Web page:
edited November 2018
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  • SJ2727SJ2727 1778 replies6 postsRegistered User Senior Member
    There was certainly a tendency for the humanities grads - at least the ones I knew + to come out of Oxbridge, but that may partly reflect the fact that such elite universities do a lot to help prepare those graduates for interviews and help them sell themselves on points like that, rather than just a recruiter going “Oxbridge, tick”. (I know this kind of thing does still happen in the US too, from a close relative recruited a couple of years back on to almost-wall street. But I don’t really want to veer into the debate hot on the other thread about what you actually “get” at an elite university. ) Certainly the general trend in the UK has moved to much wider recruitment - though it’s also worth mentioning that Oxbridge themselves work hard to get wider representation in the student body in the first place, working a lot to get disadvantaged students in and successful. Merit is always key. You’d never these days see a student admitted into Oxford or Cambridge because of legacy, or because the family made a big donation. In that sense, elite perpetuation is probably more limited than it is in the US at the moment (kind of ironic).
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  • simba9simba9 3247 replies20 postsRegistered User Senior Member
    edited November 2018
    At the other extreme, computer science - which has seen an explosion of interest on CC - is second only to exercise science in growth among the disciplines measured.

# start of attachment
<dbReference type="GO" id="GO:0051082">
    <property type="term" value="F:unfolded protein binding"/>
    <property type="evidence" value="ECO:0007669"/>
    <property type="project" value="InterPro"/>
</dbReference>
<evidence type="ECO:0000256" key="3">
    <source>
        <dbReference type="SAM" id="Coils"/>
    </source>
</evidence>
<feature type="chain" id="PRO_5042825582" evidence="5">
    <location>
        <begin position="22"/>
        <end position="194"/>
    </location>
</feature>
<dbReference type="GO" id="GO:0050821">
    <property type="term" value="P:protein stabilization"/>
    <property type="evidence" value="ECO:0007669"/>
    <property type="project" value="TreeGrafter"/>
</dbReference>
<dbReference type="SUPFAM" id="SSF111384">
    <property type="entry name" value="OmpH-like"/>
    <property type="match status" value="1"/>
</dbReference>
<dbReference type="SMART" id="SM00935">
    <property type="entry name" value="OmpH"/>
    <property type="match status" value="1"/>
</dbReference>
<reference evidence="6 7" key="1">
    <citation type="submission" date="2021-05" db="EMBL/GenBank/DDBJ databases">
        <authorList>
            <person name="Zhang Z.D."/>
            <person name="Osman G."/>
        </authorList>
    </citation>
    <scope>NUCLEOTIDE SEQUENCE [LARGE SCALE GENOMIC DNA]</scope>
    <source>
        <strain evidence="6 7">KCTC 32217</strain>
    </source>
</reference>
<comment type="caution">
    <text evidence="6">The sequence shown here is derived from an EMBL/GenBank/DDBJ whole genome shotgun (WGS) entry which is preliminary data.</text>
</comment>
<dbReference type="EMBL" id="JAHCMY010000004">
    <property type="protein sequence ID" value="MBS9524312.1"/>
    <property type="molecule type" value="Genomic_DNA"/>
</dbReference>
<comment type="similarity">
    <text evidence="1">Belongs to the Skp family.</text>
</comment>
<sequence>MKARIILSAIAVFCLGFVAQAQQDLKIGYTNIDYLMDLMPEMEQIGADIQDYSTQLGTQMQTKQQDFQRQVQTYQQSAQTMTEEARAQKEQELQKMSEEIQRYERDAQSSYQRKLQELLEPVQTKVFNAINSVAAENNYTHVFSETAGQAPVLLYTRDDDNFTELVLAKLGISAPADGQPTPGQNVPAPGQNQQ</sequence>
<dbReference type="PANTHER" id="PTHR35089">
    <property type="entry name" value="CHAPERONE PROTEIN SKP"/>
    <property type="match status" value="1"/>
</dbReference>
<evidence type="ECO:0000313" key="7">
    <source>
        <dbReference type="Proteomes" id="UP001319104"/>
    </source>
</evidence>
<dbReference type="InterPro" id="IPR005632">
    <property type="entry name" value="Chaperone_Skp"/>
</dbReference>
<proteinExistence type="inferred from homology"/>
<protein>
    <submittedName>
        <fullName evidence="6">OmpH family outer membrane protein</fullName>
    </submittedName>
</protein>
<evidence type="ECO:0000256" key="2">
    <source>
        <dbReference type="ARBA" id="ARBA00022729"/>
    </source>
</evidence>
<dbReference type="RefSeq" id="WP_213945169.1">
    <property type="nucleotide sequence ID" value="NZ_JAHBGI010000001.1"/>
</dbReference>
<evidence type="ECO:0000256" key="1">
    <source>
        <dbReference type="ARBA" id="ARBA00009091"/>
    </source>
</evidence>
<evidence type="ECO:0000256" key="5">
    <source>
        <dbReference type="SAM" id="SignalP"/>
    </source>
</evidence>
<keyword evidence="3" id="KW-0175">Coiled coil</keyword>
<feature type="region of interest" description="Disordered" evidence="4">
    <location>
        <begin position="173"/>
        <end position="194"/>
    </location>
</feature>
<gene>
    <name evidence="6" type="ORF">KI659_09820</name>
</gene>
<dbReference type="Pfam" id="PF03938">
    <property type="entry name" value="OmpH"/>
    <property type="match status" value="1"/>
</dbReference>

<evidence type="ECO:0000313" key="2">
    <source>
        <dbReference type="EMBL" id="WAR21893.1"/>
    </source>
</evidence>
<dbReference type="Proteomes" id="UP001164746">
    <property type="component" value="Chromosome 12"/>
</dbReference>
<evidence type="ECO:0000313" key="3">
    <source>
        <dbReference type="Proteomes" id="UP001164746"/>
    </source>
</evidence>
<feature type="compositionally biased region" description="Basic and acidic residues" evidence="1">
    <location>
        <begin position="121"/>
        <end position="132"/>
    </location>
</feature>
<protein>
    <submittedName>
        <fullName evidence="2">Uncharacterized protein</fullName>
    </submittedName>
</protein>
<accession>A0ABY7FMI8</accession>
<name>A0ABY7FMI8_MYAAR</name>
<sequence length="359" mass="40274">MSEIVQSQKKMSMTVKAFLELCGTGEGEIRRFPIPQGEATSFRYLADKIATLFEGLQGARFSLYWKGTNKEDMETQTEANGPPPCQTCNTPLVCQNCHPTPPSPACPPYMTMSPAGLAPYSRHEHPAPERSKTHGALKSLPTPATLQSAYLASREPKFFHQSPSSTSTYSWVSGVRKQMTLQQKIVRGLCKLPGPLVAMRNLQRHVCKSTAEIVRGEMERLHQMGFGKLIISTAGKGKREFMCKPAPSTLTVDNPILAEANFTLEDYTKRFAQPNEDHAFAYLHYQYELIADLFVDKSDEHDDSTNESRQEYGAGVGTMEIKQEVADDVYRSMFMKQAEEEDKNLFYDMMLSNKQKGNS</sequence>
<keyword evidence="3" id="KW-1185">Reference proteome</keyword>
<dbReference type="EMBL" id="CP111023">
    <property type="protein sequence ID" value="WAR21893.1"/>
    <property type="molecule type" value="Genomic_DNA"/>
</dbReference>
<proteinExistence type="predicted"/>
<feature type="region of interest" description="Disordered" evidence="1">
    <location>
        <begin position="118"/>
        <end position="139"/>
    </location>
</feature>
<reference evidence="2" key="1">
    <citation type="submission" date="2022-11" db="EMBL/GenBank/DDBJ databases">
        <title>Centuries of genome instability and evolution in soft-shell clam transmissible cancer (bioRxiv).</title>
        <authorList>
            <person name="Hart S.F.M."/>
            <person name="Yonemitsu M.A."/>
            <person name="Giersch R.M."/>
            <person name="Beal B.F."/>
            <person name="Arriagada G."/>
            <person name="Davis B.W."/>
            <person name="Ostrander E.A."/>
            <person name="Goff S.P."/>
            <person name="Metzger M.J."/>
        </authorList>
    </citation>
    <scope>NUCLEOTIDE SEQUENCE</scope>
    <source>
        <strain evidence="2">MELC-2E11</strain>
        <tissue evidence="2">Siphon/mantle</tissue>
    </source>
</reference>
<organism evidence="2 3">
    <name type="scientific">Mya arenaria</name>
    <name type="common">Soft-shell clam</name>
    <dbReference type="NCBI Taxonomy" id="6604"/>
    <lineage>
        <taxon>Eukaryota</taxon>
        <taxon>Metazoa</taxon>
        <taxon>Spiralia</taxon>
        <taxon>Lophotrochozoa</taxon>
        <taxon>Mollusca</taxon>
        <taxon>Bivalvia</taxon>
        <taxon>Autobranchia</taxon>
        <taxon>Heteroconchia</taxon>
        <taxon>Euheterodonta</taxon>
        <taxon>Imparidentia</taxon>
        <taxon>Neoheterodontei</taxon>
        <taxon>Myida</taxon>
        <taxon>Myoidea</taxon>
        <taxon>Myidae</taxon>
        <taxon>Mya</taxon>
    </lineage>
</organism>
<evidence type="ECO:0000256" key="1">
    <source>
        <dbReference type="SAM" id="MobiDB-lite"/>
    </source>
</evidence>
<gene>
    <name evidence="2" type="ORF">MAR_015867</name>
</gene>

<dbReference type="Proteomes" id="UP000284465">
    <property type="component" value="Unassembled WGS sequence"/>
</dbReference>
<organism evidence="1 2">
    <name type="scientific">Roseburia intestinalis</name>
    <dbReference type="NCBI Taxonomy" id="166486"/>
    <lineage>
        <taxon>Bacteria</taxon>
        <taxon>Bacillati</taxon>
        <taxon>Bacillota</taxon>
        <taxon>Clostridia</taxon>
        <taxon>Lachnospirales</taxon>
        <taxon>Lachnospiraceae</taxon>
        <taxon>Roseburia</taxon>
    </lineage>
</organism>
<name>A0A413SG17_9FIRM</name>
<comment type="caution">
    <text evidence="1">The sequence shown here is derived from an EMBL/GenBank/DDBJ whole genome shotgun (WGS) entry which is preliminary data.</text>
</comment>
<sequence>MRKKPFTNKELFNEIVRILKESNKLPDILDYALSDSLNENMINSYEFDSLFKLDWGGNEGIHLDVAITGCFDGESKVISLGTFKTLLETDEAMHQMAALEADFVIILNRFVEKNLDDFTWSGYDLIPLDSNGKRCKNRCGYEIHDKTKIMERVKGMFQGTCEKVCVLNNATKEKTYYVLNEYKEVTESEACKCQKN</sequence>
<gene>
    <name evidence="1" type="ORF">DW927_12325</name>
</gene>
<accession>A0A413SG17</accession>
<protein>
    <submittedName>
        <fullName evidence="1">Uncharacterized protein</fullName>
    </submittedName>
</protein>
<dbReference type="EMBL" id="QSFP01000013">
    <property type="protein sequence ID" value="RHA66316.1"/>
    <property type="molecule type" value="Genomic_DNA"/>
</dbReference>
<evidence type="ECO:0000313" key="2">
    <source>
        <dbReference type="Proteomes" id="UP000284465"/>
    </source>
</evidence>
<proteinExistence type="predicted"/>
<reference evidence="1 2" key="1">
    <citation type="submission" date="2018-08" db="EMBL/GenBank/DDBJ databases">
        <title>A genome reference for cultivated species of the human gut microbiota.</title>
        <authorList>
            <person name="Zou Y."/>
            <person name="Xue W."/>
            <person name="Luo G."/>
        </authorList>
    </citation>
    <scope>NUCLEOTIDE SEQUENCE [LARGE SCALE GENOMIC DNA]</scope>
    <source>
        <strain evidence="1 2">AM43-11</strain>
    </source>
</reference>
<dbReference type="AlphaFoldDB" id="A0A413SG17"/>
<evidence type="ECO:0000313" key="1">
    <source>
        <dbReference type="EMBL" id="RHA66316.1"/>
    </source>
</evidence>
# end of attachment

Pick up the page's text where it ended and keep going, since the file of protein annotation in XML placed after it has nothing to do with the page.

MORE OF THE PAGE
Exercise Science - the new name for Physical Education. My son was an Exercise Science major until he realized that the only job he'd be able to get with it was personal trainer. And you only need to be able to count to 10 for that job. :))
    edited November 2018
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  • kitty56kitty56 1311 replies20 postsRegistered User Senior Member
    A lot of students have an Exercise Science major en route to the Doctor of Physical Therapy degree.
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  • 3SailAway3SailAway 399 replies5 postsRegistered User Member
    @ninakatarina
    I suspect at least part of it is due to the atrocious way APUSH and AP World are taught today. They seem to be set up with the firehose model.

    I agree. My D21, who has always loved Social Studies and excelled in it, just hit AP Euro as a sophomore. I can't believe the level of detail required for every country/region in the entire continent of Europe, 1350-the present. Tomorrow, she has a "dates quiz" with literally 30 dates (1350-1700). Teacher will pick some, call out the event, and class has to write the exact date. No partial credit for the correct century. Nightmare for D21 who is dyslexic.